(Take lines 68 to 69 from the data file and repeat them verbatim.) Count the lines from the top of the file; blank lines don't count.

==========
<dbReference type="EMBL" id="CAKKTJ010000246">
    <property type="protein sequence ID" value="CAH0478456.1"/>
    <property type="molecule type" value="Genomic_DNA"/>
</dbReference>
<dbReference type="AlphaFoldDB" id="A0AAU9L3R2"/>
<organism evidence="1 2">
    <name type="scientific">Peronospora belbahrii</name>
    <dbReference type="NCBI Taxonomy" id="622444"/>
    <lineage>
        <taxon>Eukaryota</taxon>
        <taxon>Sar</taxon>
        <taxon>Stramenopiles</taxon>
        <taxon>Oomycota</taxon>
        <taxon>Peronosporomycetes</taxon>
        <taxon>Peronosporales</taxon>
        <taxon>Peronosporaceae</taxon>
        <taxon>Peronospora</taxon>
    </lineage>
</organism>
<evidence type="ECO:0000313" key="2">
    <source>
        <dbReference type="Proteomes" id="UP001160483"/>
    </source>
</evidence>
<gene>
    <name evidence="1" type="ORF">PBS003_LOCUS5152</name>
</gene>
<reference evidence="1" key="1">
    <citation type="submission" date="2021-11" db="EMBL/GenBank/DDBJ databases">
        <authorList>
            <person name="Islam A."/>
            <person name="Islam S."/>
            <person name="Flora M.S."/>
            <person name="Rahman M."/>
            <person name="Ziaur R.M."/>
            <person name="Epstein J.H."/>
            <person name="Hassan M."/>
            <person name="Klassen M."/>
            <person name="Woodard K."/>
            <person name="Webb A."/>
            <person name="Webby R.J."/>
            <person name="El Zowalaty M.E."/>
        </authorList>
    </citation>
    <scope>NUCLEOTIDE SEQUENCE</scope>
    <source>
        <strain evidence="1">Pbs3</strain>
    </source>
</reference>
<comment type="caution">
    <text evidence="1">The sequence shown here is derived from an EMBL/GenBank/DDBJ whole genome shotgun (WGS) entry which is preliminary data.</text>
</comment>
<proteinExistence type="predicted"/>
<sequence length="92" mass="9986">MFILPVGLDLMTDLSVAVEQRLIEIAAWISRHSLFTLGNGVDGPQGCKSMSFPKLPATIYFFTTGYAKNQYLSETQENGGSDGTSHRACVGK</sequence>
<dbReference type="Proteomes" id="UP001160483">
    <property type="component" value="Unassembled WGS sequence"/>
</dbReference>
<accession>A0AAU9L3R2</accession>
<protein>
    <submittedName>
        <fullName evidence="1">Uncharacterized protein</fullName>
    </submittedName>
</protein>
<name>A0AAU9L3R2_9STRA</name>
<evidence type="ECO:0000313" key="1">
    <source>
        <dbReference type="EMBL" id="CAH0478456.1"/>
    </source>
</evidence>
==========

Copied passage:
    </source>
</evidence>